Because the prevailing wisdom yesterday had the Cardinals and Marlins demanding an answer from Albert Pujols by last night, I made sure to sleep next to my phone, checking it each time my daughter stirred/cried through the night, and presuming that at some point I was going to have to get up and write. So much for that. More on the stove later today. Now: Bullets.

  • Dale Sveum may be in his first full-time managerial job, but he’s got his coachspeak down pat. On the subject of the Cubs’ thin rotation, Sveum is upbeat. “It all starts with pitching, and we definitely have the pitching to go out there and compete,” he said. “That could be changed. You need to manufacture runs if we don’t have the power. If we do have the power, then you can do other things. Competing and winning, it all comes down to your pitching. And if you have [Carlos] Zambrano and [Matt] Garza and [Ryan] Dempster and fill in with the other two guys, and have a bullpen like we do, you have a good chance of winning. You put some runs up on the board and you get hot, you’re going to win with that kind of pitching staff.” Let me say this: it is theoretically possible that a rotation of Garza/Dempster/Zambrano/Wells/Samardzija (or whoever slots in that fifth spot) could be above average. It’s theoretically possible. But is it likely? No. It’s not. I still expect a number of rotation moves.
  • Though he admitted it was early, Sveum said he views David DeJesus as the team’s leadoff hitter for now, with Starlin Castro moving down in the order to second, third, or fifth.


  • The Cubs’ coaching staff is expected to be finalized soon, with one more coach – possibly Dave McKay or Craig Counsell, as first base coach – joining pitching coach Chris Bosio, bench coach Jamie Quirk, hitting coach Rudy Jaramillo, third base coach Pat Listach, and bullpen coach Lester Strode.
  • Cubs’ GM Jed Hoyer said something Cubs fans have wanted to hear for five years: no-trade clauses are to be “avoided.” We’re used to no-trade clauses being handed out like Halloween candy, so this is a welcome philosophical change.
  • Friend of the program Tim Stuart at North Side Baseball recently interviewed Baseball America’s Jim Callis about the Chicago Cubs’ farm system. It’s a long, thorough interview, well worth a read. Random note: Callis called DJ LeMahieu a “gifted hitter.” He also picked pitcher Dallas Beeler, outfielder Taiwan Easterling, and outfielder/second baseman Zeke DeVoss as his sleepers for 2012.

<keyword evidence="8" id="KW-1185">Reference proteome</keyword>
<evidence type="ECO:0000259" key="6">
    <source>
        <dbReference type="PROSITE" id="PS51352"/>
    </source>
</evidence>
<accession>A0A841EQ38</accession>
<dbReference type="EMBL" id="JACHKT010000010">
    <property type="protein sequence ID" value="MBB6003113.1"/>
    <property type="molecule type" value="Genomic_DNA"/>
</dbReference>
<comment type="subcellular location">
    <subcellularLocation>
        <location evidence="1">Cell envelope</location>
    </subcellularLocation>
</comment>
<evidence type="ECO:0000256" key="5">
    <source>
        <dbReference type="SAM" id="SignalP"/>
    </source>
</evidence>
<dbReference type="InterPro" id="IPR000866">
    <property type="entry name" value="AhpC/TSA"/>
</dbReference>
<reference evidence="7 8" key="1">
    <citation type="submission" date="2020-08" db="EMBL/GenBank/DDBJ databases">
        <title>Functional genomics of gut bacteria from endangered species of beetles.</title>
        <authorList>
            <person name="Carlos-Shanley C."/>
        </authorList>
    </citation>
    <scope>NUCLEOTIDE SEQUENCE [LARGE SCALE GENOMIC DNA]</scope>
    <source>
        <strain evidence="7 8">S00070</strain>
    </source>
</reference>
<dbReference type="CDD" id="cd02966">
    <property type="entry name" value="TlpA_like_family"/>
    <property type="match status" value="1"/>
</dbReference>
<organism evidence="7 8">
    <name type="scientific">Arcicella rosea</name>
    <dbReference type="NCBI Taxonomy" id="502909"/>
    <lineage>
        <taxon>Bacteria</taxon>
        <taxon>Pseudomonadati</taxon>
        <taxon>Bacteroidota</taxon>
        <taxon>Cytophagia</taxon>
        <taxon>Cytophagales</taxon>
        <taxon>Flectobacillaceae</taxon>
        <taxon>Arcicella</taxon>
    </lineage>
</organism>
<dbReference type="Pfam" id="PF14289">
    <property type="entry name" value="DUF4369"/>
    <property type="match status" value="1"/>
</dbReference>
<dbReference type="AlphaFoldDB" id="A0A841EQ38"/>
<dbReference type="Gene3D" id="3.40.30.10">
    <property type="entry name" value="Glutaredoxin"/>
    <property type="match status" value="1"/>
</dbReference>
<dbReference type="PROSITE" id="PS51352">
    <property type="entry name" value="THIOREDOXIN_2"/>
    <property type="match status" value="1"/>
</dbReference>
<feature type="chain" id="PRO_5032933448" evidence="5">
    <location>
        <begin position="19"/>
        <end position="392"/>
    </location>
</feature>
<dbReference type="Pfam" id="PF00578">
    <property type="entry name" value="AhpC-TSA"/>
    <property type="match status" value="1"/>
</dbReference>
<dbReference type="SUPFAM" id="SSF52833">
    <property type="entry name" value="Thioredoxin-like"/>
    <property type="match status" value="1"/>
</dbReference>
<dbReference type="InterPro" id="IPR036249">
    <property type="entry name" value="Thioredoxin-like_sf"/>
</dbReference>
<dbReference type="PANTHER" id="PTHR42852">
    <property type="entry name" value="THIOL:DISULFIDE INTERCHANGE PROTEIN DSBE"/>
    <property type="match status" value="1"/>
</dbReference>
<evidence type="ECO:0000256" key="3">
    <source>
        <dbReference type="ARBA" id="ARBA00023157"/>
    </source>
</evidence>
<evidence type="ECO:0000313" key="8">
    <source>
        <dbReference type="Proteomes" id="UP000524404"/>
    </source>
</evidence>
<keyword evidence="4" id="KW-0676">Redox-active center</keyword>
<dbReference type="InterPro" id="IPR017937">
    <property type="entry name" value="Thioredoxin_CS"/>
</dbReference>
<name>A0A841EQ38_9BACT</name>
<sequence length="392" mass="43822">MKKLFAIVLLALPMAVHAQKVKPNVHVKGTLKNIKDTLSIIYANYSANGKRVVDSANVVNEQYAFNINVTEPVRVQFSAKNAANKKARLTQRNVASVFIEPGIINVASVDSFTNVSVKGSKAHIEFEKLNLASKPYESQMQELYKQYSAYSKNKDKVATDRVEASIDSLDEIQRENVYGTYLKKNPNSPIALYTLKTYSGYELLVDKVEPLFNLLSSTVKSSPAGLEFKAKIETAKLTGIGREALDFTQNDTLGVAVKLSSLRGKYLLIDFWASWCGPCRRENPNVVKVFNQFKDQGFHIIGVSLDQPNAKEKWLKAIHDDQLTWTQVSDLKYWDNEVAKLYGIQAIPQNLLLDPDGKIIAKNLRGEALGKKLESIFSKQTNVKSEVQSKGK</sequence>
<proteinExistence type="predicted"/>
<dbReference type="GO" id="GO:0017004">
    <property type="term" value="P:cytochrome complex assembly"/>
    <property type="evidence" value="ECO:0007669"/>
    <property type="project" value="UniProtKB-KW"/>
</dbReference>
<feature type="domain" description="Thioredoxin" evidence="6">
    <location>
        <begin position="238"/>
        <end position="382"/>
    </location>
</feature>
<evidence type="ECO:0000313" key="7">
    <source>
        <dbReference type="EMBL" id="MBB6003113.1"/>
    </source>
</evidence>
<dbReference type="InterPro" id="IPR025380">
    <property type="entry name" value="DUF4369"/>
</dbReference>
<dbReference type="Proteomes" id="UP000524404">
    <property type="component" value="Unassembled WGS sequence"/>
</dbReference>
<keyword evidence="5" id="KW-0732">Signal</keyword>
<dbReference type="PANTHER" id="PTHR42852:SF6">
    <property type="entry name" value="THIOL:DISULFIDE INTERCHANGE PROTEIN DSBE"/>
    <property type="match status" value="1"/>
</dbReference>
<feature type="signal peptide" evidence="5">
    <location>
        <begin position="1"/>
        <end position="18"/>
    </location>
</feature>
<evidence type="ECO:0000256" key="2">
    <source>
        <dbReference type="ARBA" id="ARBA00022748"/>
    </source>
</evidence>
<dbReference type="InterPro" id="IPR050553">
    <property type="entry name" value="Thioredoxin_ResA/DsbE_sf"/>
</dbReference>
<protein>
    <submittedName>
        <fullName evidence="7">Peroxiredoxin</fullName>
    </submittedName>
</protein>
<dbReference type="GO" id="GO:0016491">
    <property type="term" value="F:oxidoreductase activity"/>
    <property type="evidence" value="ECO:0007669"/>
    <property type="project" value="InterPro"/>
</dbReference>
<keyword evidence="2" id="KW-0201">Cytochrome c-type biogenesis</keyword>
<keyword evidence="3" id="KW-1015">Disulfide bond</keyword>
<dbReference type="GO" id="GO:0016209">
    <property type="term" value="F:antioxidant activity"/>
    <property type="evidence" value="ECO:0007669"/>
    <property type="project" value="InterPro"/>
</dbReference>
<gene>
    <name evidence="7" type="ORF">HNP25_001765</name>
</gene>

• Theo Epstein bought a sweet pad in Lakeview, within walking distance of Wrigley Field. I already wanted to be Theo Epstein for a number of reasons. Now there’s another.
  • I was asked to write the “blogger’s take” for FantasyBaseball365’s 2012 fantasy projection for Matt Garza. So I did. And there it is.
  • The Baseball Writers Association of America has granted membership to FanGraphs but denied it to SB Nation. As a writer in the “Internet medium,” I’m glad to see the former, but disappointed by the latter.
  • The Chicago Sun-Times, like the Daily Herald before it, is going to an online pay format. You get free access for a little while, but then, if you want more, you have to pay. While I understand that journalism isn’t free and I fully support any business’s right to earn a profit (I mean, hello: buy a t-shirt), I can’t help but believe these legacy enterprises are doing themselves a disservice in the greater scheme – namely, they’re removing themselves from the public discussion. The fewer readers you have, and the less important you become. The less important you become, the fewer readers you have, and so on. Then again, maybe that’s true only in the sports world, and this kind of publisher-wide decision isn’t just about sports (though I’d bet dollars to donuts that the sports side of things is one of the most popular components of the Sun-Times’ online readership).



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